The Tyranny of ‘likes’ and ‘follows’

Are you only ‘truly meaningful’ if you have over 315.81 million followers?

Trisha Lewis - Unsquashed!
4 min readSep 16, 2021
Christiano Ronaldo boots on display at Santiago Bernabeu

Next time you agnoise over the number of ‘likes’ and ‘followers’ on your social media — stop and regain your instrinsic motivation!

Don’t get sucked in by the ‘Ronaldo phenomenon’ trap.

Ronaldo announced his transfer to Manchester United on Instagram and inspired 13 million people to press ‘like’.

His iconic ‘Ronaldo 7’ replica kit broke the daily record for shirt sales!

If only you could be like Ronaldo.

You refresh your LinkedIn in the hope of seeing more than 3 comments, 6 likes and 50 views.

It was a great post. What’s the matter with everyone!


Let’s come back down to earth.

The question is this…

Are we measuring our sense of meaningfulness with likes and follower stats?

What if, without realising it, those numbers aren’t just a by-product of our point of posting — they are the whole point?

This question was posed by Jonathan Liew in an article about Ronaldo in the Guardian recently and it got me thinking.

Am I just venting about the superficiality of influencers?

Am I just a baby boomer tutting at evil social media from on high?


But I am not stuck in the past sticking pins into Tim Berners-Lee — I actively use social media.

I love the constant invitation to explore.

I am enriched by the people I have met online.


I am also aware of the tricks social media feeds play on our sense of reality and meaningfulness.

I am also aware of the tricks social media feeds play on our sense of reality and meaningfulness.

Consider this observation by Robert Greene -

‘Grandiosity is a form of primal energy we all possess. It impels us to want something more than we have, to be recognized and esteemed by others, and to feel connected to something larger. The problem is not with the energy itself, which can be used to fuel our ambitions, but with the direction it takes.’

and compliment it with this from a conversation on the Hidden Brain podcast with psychologist Sonja Lyubomirsky — talking about our happiness being hampered by the ‘hedonic adaptation’ treadmill which -

‘… leads us to want more than we ever have, so we are never quite satisfied.’

We move into a better house in a better neighbourhood — but then look around at other houses that are better…. and we can’t feel the happiness we expected… because we are now comparing and coming up short!

Photo by Artem Beliaikin

Now consider these oh so human traits in the context of our search for meaning and happiness in the tally of ‘likes’ ‘loves’ and ‘follows’ on our social media platforms.

We are not pathetically needy or nauseatingly narcissistic — we are human and we are being lured by powerful forces.

That combo means we must consciously press pause on our feelings.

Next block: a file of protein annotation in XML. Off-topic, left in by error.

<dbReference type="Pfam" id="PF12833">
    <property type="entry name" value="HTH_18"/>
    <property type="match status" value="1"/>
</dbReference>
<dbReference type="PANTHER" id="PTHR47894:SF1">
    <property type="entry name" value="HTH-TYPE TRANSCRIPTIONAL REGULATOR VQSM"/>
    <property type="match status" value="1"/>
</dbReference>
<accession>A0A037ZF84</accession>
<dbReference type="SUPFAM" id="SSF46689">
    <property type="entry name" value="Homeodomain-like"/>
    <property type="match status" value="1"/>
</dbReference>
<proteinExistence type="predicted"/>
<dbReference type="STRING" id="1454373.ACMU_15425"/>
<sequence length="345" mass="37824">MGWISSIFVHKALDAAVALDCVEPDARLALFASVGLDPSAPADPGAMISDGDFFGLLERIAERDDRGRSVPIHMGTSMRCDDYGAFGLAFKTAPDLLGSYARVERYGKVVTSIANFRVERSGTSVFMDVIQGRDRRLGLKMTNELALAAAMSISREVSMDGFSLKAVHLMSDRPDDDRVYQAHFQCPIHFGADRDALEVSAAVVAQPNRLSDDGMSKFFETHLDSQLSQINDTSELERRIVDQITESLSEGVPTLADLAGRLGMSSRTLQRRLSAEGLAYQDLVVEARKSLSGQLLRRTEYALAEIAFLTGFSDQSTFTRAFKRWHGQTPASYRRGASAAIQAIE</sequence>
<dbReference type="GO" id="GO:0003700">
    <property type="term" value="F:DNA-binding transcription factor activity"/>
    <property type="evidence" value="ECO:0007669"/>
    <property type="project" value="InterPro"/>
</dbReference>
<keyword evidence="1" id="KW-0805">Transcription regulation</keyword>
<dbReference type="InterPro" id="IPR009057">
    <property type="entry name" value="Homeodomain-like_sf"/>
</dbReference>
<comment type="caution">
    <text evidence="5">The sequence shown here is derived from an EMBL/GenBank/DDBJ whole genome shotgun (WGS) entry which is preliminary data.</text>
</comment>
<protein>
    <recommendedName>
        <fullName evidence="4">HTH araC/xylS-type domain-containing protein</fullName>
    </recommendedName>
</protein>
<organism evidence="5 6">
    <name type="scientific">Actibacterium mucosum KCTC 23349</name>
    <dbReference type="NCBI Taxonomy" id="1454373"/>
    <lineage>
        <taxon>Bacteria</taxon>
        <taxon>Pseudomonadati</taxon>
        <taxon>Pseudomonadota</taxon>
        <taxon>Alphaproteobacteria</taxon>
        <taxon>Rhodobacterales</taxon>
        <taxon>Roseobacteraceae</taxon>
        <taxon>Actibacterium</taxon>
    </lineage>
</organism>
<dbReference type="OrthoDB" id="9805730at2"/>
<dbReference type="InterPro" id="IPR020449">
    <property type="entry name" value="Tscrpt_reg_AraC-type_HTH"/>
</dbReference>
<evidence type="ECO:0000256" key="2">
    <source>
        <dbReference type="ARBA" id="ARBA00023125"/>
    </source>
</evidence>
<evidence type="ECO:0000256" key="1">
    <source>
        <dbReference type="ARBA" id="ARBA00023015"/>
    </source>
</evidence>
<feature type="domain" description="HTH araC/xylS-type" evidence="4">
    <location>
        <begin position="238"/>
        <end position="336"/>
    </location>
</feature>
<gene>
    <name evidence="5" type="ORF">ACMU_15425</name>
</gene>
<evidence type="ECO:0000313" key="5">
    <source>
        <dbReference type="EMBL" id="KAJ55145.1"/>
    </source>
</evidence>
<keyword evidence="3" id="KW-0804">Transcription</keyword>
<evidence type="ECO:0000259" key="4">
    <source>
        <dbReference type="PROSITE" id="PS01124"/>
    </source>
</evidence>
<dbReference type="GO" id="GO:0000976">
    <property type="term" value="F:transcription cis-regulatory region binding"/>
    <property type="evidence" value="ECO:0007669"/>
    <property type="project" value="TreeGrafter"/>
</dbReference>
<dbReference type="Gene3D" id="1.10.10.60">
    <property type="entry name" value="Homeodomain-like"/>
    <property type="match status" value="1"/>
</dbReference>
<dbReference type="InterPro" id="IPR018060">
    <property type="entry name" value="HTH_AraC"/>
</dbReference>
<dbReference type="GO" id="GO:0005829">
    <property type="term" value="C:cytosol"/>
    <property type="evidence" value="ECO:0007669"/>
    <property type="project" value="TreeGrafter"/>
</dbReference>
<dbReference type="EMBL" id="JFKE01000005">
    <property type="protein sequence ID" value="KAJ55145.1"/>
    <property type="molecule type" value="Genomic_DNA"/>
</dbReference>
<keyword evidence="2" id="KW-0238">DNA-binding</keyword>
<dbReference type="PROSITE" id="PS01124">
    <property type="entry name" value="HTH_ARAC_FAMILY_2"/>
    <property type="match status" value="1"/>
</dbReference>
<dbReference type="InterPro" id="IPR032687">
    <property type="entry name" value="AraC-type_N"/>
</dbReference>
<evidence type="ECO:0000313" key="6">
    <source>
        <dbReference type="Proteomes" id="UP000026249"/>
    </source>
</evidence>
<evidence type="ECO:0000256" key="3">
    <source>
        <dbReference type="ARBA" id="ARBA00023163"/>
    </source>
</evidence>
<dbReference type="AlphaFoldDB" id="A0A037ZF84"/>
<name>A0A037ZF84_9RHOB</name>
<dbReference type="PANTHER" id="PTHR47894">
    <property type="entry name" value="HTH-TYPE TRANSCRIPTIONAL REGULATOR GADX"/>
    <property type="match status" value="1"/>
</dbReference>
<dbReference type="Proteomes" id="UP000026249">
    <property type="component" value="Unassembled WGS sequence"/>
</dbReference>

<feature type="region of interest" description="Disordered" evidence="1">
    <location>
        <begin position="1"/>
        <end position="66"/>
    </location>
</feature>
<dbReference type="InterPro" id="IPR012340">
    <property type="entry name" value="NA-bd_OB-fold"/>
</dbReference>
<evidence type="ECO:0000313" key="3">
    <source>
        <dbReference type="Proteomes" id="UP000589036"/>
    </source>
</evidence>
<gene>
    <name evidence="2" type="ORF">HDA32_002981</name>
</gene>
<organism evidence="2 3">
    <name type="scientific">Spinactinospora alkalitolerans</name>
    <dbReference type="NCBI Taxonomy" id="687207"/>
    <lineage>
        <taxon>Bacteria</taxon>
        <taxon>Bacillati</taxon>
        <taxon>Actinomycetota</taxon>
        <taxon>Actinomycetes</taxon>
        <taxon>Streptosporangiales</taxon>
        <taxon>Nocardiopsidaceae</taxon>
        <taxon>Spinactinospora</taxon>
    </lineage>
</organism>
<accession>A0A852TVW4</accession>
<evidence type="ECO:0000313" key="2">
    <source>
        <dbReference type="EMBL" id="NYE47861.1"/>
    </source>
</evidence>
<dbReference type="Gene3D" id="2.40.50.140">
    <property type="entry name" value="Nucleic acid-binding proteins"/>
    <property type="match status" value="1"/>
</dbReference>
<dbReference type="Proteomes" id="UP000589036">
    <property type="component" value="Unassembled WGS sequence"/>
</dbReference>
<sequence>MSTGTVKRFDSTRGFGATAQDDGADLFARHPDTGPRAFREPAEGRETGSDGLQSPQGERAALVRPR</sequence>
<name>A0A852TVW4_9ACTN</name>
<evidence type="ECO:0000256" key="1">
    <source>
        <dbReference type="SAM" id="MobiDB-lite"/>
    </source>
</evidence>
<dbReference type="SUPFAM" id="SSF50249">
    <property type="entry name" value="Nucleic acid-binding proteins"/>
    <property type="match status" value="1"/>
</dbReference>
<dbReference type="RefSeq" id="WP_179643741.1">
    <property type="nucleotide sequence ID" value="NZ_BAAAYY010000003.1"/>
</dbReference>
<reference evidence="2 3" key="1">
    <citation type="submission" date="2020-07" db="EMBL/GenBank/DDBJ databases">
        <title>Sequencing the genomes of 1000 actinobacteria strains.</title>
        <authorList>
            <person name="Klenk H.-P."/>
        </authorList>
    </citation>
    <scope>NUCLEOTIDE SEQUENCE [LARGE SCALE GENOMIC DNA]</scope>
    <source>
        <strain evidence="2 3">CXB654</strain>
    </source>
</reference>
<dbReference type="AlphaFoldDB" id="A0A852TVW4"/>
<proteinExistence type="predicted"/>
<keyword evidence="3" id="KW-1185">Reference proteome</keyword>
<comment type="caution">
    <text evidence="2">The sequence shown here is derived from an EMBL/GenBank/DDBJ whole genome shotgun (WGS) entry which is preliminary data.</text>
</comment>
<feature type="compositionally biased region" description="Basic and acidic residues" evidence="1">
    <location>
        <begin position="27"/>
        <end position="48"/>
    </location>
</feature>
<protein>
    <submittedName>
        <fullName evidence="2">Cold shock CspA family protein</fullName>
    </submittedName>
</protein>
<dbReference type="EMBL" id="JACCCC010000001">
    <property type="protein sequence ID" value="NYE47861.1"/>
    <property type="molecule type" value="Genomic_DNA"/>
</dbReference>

We must open our eyes before we get ‘caught in the landslide’ of confused messages about what it is to be meaningful , happy and successful.

What is the antidote to the tyranny of superficial ‘likes’?

I have already mentioned the conscious ‘press pause’ habit, but here are a few more habits that in time can become unconscious behaviours:-

  • Engaging more than broadcasting.
  • Valuing the genuine listener more than the lazy ‘liker’.

‘Being present, whether with children, with friends, or even with oneself, is always hard work. But isn’t this attentiveness, the feeling that someone is trying to think about us — something we want more than praise? Stephen Grosz

  • Finding the joy in the creation more than the ‘reach’ numbers.

‘The greater sense of gratfication comes from the work itself and from overcoming our own weaknesses. The desire for attention is under control and subordinate. Our self-esteem is raised, but it is tied to real achievements, not to nebulous, subjective fantasies. We feel our presence enlarged through our work, through what we contribute to society.’ Theodore Zeldin

‘If you have any success with your projects, that is when you must step back from the attention you are receiving. Look at the role that luck may have played, or the help you received from others. Resist falling for the success delusion.’ Theodore Zeldin

A final thought…

William Matthew Prior

Maybe the posed and polished selfie is as meaningless as the gilt-framed self-portrait painted and hung by an isolated, anti-social artist.

We understand ourselves through conversation.

To be curious and seek out those conversations is meaningful.

Back to where I began, with the article about Ronaldo.

Your meaningfulness is not measured by — ‘the sit ups you do, the online degree you take, the pearlised mica-white anti-dandruff shampoo’ you use.. or your 315.81 million followers (could be more by now).

Your meaningfulness is measured by your resilient desire to explore and learn from the real world.

All things human self-belief are explored in ‘The Mystery of the Squashed Self’. Available on Amazon — or order through bookshops.

I have a YouTube Channel with videos on this topic and other communication and confidence tips and I post regularly on LinkedIn.

I work with clients on being visible as them — confidence growing and clarity. Ditching baggage, sharing story and practicing performance. Details at



Trisha Lewis - Unsquashed!

What if we spotted and sorted our 'self squashing ®' - what if we used curiosity as an anitdote to comparisonitis and self-consciousness? Let's see!